The Rhode Island room displays a collection of musical instruments in a parlor-like setting. In early America learning to play music was part a child’s education for children of affluent families. Girls were encouraged to play keyboard instruments such as the pianoforte or other instruments like the harp. Young gentlemen were encouraged to play the violin or flute. The piano, made in Connecticut between 1835 and 1860, has six octaves, not eight, as in modern pianos. The lap melodeon, located on the sofa, is played much like an accordion.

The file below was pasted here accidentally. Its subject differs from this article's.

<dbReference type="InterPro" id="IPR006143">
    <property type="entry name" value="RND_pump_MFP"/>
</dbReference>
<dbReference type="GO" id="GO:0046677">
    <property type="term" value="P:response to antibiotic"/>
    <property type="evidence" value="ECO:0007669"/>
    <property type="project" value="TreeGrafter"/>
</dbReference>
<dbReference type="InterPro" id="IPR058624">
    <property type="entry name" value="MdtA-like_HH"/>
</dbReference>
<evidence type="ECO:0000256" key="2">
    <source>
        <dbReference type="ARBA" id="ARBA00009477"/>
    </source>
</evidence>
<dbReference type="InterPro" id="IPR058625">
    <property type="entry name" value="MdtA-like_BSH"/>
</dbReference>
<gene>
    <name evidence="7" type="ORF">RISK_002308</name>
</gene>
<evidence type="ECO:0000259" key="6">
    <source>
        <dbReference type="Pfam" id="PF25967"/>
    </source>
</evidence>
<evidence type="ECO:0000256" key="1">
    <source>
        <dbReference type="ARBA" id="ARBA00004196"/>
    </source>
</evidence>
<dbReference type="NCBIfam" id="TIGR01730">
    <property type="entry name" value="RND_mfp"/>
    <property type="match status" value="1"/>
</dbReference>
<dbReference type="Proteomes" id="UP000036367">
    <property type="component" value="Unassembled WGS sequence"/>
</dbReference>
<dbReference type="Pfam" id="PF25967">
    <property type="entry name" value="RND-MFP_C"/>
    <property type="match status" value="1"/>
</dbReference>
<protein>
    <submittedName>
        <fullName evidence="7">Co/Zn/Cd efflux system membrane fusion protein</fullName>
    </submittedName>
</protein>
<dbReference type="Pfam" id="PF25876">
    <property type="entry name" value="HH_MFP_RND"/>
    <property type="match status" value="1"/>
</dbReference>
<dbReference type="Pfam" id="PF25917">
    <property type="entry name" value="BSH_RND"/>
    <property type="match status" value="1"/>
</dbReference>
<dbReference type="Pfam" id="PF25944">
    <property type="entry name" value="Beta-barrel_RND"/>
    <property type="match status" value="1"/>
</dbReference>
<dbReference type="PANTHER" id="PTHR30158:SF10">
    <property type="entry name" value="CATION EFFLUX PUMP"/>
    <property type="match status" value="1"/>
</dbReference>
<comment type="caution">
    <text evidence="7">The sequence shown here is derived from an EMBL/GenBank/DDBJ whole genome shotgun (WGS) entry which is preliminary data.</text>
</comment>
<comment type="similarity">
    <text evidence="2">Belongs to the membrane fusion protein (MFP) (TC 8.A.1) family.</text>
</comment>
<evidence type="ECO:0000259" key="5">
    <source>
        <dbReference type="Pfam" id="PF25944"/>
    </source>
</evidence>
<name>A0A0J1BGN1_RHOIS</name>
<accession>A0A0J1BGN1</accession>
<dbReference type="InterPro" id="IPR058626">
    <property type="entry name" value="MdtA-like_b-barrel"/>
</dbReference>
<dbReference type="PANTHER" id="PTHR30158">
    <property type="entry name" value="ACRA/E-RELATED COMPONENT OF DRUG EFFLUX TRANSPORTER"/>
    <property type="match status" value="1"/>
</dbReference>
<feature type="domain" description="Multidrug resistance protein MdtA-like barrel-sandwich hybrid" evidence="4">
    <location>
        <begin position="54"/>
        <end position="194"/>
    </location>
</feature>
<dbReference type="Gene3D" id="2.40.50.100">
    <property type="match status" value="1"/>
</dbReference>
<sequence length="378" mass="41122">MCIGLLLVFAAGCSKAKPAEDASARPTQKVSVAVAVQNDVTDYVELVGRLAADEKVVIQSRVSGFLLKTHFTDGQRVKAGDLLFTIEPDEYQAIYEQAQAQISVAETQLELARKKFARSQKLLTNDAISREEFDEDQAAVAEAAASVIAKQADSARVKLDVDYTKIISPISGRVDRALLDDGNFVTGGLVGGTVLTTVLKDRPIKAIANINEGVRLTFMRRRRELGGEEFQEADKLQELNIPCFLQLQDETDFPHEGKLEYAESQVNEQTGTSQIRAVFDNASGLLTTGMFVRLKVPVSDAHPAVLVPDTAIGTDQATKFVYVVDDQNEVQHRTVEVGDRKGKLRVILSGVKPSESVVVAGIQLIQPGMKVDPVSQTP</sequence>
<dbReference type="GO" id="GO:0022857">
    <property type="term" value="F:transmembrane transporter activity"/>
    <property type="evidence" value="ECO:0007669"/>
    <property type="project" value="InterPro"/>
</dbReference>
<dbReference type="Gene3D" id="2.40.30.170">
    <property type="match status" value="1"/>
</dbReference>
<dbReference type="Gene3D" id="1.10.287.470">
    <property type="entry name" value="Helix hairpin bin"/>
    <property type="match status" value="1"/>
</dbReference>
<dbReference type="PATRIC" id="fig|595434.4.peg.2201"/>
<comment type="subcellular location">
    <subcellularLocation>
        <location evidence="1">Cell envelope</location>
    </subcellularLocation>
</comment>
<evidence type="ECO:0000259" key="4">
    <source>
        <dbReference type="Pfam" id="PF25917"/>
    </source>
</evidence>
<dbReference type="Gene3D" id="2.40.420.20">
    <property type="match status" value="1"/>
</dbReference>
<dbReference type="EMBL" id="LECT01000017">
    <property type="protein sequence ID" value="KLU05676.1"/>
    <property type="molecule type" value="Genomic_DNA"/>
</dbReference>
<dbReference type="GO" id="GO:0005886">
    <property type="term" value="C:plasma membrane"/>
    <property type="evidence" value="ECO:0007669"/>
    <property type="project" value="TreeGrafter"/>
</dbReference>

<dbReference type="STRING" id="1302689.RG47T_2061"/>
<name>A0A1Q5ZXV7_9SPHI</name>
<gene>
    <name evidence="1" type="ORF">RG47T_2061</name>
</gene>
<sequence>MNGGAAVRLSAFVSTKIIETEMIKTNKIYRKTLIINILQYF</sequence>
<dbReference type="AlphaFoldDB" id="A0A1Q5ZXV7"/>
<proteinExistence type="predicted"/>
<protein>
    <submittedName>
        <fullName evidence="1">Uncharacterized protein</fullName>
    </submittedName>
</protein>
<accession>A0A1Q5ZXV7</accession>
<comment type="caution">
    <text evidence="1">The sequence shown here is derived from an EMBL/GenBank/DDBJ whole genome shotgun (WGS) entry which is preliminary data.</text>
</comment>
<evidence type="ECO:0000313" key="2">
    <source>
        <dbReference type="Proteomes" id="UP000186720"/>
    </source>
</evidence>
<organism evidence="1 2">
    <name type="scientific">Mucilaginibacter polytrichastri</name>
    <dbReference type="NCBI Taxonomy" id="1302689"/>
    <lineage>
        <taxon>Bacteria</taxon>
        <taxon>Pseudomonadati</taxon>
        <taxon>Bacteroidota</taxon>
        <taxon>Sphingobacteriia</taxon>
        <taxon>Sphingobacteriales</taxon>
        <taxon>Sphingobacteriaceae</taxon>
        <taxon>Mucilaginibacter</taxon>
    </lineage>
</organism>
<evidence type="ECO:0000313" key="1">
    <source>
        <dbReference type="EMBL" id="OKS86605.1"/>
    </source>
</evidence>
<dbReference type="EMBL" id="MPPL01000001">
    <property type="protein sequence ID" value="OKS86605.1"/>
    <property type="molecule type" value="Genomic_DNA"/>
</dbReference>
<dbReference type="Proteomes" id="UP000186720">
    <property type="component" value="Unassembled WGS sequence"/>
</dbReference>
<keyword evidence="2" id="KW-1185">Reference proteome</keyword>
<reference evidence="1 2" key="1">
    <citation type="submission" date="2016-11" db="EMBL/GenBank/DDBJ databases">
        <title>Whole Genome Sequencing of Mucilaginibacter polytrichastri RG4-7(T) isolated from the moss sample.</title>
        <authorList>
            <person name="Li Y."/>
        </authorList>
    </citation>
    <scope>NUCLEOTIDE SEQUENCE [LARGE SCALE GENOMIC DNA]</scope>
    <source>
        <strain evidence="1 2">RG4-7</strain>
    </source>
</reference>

The Rhode Island Period Room Virtual Tour is a gift of Camille Wiener, Honorary State Regent of Rhode Island, in honor of Sarah R. Turnbaugh, State Museum Chair., C. Elizabeth Candas and Tanya L. Jones.